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So Tourists Can Indulge: Denver May Allow Pot In Bars And Restaurants


Imagine a city with hundreds of liquor stores but no bars to get a drink. That's sort of the situation with marijuana in Denver. Pot is legal in Colorado, but the capital city bans pot bars, the kinds of places you'd find in Amsterdam. This leaves tourists to flock to Denver to get high, without many legal places to do so. But Colorado Public Radio's Ben Markus reports this could change.

BEN MARKUS, BYLINE: It's a busy Friday afternoon at LoDo Wellness, a recreational pot store downtown. And budtender Delaney Mason is talking up a marijuana strain called Space Queen.

DELANEY MASON: It's really cheesy is what I love about - how cheesy that bud is. It's like Parmesan cheese, yeah.

MARKUS: Parmesan-scented marijuana. There's a dizzying array of pot for all tastes. Anything a customer could want, except a place to use it if you don't have a home in Colorado. Mason has to inform tourists that there's no smoking in the store or on the street or in the parks or in most hotels.

MASON: So I tell them it's up to their discretion as to what they want to do with that information (laughter) basically. I can't tell anybody to break law. That would not be a very good employee (laughter).

MARKUS: So many tourists have turned to edible marijuana, which is more discrete. Nearly 5 million edibles were consumed in Colorado last year. But Tom Shoulders, who road-tripped here with a friend from California, wants to smoke it.

TOM SHOULDERS: I'd be polite about it, you know? I wouldn't be doing it, like, obnoxiously on this tourist street out front. But I'll just go around the corner or something. No one's going to care, dude.

MARKUS: Actually, the police department cares. They've handed out more than 1,000 public consumption citations just last year. This is not what pot advocates had in mind when they promoted legalized marijuana. So they collected signatures to put yet another measure on the ballot, this time allowing pot use at many bars and restaurants in Denver. Here's Mason Tvert, with the campaign, standing in front of city hall.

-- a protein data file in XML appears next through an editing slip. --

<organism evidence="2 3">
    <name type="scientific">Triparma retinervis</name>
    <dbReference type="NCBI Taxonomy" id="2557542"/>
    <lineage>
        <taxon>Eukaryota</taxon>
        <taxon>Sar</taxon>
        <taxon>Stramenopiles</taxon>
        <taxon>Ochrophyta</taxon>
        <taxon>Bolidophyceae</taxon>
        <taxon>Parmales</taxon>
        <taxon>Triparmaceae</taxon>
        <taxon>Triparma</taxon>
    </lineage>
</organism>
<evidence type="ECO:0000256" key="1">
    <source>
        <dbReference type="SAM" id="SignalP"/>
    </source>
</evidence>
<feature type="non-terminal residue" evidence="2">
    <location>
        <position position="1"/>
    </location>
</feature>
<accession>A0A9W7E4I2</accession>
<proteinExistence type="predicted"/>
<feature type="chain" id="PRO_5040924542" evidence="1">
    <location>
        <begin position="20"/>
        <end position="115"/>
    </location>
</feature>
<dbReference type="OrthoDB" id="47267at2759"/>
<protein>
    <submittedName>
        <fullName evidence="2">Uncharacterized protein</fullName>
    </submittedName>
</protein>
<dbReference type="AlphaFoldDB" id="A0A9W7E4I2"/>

MASON TVERT: Our intention with pursuing this initiative was to reduce the likelihood that adults would consume marijuana publicly on the streets or in parks and instead consume it in private establishments.

MARKUS: But in an odd twist, Tvert was at city hall to pull his measure from the ballot because he says the city surprisingly came to his group looking for a negotiated solution.

TVERT: It's been too many years that it's been the people trying to pass these laws and the city resisting it. We were very excited to be able to work with the city together to create a policy that everyone agrees is the best step forward.

MARKUS: It was City Councilman Albus Brooks, with lots of nervous bar and restaurant owners in his district, who reached out to the marijuana advocates.

ALBUS BROOKS: Yeah, I represent all of downtown. And I had a pretty frank conversation with them.

MARKUS: But they got his attention, and now the city is working on crafting a pot club ordinance. Brooks wouldn't go into detail about what he envisions. And it's still not clear how the city will address concerns about stoned driving. Brooks sits on a bench in a park near his home, children playing on a nearby swing set. Adults are at picnic tables. The smell of marijuana is in the air. Kids, he says, shouldn't be exposed to this.

BROOKS: The ones playing in the playground right here are the ones I think about. And we are making - we're putting together legislation for their future, so it has to be thoughtful.

MARKUS: Which means it could take months, still leaving many with nowhere to use, like Nick Kissinger from Wisconsin. He left the LoDo Wellness pot shop confused as to what to do with this purchase.

NICK KISSINGER: To remain within the confines of the law, yeah, that's a problem. I guess you got to break the law. I mean, they should change that.

MARKUS: In the meantime, many visitors to Colorado looking to get high are in for a buzzkill. For NPR News, I'm Ben Markus in Denver. Transcript provided by NPR, Copyright NPR.

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